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I have a simple ng-repeat

<div ng-repeat="obj in someArray"></div>

I would like to use the custom directive "type1" if obj.type == "type1" and use the custom directive "type2" if obj.type == "type2". Is there a smart way to do that?

Edit

I will use this solution at different locations, so I would like to put the logic in the directive and not in the html. I was thinking that maybe I could use a "parent" directive that "includes" one directive or the other depending on obj.type. What do you think?

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2  
    
    
I've edited my question for more precisions. – JMaylin Sep 30 '13 at 17:24

Use ng-switch:

   <div ng-repeat="obj in someArray">
     <span ng-switch="obj.type">
      <div directive-one ng-switch-when="type1"></div>
      <div directive-two ng-switch-when="type2"></div>
     </span>
    </div>
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I suppose you could do that, but I was looking for a solution that doesn't add too many div/span – JMaylin Sep 30 '13 at 16:59
    
I've answered my question if you are interested – JMaylin Oct 2 '13 at 7:58

Depending on what you want, you can use ngClass for this.

<div ng-repeat="obj in someArray">
  <div ng-class"{class1: obj.type == "type1", class2: obj.type == "type2"}"></div>
</div>

In this example, the object's type would apply a class. See http://docs.angularjs.org/api/ng.directive:ngClass for more information.

If this is to parse the data or something similar, you can try to use one directive, and handle the case inside.

Edit:

To expand on the later, you can put your logic in a service and call the appropriate functions in a parent directive. http://docs.angularjs.org/guide/dev_guide.services.creating_services

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I've edited my answer with more markup. I've also expanded on how to do the parent directive if you wanted to take that path. – Alexander Mistakidis Oct 1 '13 at 3:50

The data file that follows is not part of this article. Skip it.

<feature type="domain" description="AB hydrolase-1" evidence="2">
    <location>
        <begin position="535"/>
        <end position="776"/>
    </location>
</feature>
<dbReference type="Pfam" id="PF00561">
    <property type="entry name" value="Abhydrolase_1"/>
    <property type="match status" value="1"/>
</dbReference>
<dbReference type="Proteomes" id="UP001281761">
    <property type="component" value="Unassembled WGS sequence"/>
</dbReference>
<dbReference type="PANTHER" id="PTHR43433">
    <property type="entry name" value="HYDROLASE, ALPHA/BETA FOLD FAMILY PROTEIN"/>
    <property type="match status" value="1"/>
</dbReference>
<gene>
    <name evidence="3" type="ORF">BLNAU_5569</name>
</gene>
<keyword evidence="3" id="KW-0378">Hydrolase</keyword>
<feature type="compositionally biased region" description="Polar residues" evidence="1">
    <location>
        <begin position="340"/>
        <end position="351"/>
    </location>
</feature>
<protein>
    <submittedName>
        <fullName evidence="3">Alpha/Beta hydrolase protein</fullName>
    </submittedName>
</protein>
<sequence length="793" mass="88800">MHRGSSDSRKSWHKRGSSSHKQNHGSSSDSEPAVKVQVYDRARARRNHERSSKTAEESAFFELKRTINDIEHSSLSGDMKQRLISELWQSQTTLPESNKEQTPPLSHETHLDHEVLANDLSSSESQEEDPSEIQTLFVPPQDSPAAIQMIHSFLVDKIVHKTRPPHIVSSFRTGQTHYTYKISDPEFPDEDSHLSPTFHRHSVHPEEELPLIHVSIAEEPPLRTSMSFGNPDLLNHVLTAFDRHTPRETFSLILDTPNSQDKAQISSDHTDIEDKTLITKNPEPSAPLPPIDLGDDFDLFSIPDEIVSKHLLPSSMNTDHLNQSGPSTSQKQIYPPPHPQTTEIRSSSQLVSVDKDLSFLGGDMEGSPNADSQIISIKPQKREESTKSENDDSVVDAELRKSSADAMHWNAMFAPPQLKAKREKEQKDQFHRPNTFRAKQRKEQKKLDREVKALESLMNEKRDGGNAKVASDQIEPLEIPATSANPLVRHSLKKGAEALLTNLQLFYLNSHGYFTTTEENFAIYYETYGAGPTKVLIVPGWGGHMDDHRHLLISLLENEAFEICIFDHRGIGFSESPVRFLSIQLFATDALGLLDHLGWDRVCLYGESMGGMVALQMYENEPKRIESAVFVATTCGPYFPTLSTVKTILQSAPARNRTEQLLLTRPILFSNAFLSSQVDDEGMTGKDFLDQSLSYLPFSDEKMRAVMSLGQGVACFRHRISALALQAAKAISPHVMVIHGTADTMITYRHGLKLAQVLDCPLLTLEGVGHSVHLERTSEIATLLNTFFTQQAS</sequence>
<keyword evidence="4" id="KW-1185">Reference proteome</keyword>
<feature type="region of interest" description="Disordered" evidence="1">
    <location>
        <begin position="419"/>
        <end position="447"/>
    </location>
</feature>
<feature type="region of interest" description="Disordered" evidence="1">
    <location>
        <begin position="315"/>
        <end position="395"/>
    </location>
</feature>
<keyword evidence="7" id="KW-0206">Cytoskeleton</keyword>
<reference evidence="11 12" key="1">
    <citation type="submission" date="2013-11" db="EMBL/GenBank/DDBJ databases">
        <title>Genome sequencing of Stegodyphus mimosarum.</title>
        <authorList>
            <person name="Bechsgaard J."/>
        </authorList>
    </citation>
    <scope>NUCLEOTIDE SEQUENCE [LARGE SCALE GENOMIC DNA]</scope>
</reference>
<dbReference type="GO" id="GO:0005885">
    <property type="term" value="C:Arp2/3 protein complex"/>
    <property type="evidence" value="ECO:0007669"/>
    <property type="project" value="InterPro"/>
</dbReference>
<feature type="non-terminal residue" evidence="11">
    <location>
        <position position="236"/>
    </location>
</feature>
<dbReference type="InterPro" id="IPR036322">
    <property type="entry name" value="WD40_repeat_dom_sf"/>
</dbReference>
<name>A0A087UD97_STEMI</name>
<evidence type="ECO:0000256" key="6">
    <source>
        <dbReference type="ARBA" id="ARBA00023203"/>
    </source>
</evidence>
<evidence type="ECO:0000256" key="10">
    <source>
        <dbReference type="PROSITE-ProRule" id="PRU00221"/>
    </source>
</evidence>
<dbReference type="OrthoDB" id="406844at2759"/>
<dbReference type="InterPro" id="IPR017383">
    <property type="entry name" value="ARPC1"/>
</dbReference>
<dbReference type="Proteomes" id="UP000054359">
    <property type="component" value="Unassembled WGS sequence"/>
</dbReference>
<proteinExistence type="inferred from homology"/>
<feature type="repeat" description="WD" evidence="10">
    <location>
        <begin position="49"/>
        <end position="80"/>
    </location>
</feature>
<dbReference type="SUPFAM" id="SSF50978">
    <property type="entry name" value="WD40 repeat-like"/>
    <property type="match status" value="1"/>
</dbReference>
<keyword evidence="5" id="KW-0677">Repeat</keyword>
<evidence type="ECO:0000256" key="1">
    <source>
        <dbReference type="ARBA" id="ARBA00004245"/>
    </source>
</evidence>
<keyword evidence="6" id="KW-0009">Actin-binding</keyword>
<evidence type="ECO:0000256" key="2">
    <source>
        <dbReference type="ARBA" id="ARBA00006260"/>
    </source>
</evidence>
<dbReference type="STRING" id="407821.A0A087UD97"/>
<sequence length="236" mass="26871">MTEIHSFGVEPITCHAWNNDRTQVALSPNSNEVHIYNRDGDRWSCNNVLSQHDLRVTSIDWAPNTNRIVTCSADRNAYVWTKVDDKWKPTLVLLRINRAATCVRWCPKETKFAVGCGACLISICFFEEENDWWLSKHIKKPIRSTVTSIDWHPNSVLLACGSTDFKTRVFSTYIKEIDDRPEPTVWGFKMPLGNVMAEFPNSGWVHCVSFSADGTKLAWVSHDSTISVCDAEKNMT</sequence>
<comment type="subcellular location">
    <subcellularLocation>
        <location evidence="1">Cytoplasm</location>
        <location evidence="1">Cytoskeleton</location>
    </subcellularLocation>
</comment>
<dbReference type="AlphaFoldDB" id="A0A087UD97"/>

I've answered my question if you are interested – JMaylin Oct 2 '13 at 7:56
<div ng-repeat="obj in someArray">
    <type1 ng-if="obj.type=='type1'"></type1>
    <type2 ng-if="obj.type=='type2'"></type2>
</div>

In angular 1.2 you can use the ng-switch directive as well which is more efficient.

I guess I should add that the test might look more like this

ng-if="obj instanceof type1"

depending on what you mean by type.

Based on further comments I believe that this is also a possible answer to your question:

Angular Directive Different Template

Still, ng-if or ng-switch is a much easier way since it doesn't require any special knowledge of the ng-repeat object type.

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I was looking for a solution that doesn't require too much logic html-side. Sorry I should have been more precise – JMaylin Sep 30 '13 at 17:02
    
Where do you want to specify the logic for inclusion? – Nathaniel Johnson Sep 30 '13 at 17:08
    
I've edited my question – JMaylin Sep 30 '13 at 17:10
    
The directive itself might be the best place. By specifying a different template inside of the directive depending on the obj.type might be a good approach. – Nathaniel Johnson Sep 30 '13 at 17:10
    
That's what I was thinking, but is it possible to have two "template" or "templateUrl" – JMaylin Sep 30 '13 at 17:12
up vote 0 down vote accepted

We can't attribute a function to templateUrl in the current stable version (1.0.8), so here is what I did.

HTML

<div ng-controller="MainCtrl">
    <div class="genericDirective" ng-repeat="obj in someArray"></div>
</div>

Javascript

var app = angular.module("myApp", []);

app.controller("MainCtrl", function ($scope) {
    $scope.someArray = [
        {type:"type1",title:"lorem"},
        {type:"type2",title:"ipsum"},
        {type:"type2",title:"dolor"}
    ];
});

app.directive("genericDirective", function(){
    return{
        restrict: "C",
        templateUrl: "genericDirective.html" 
    };
});

genericDirective.html

<div ng-include="thumb.type+'Thumb.html'"></div>

For some reason, I did not manage to nest directives, so I used ng-include instead. (Edit: Problem solved here)

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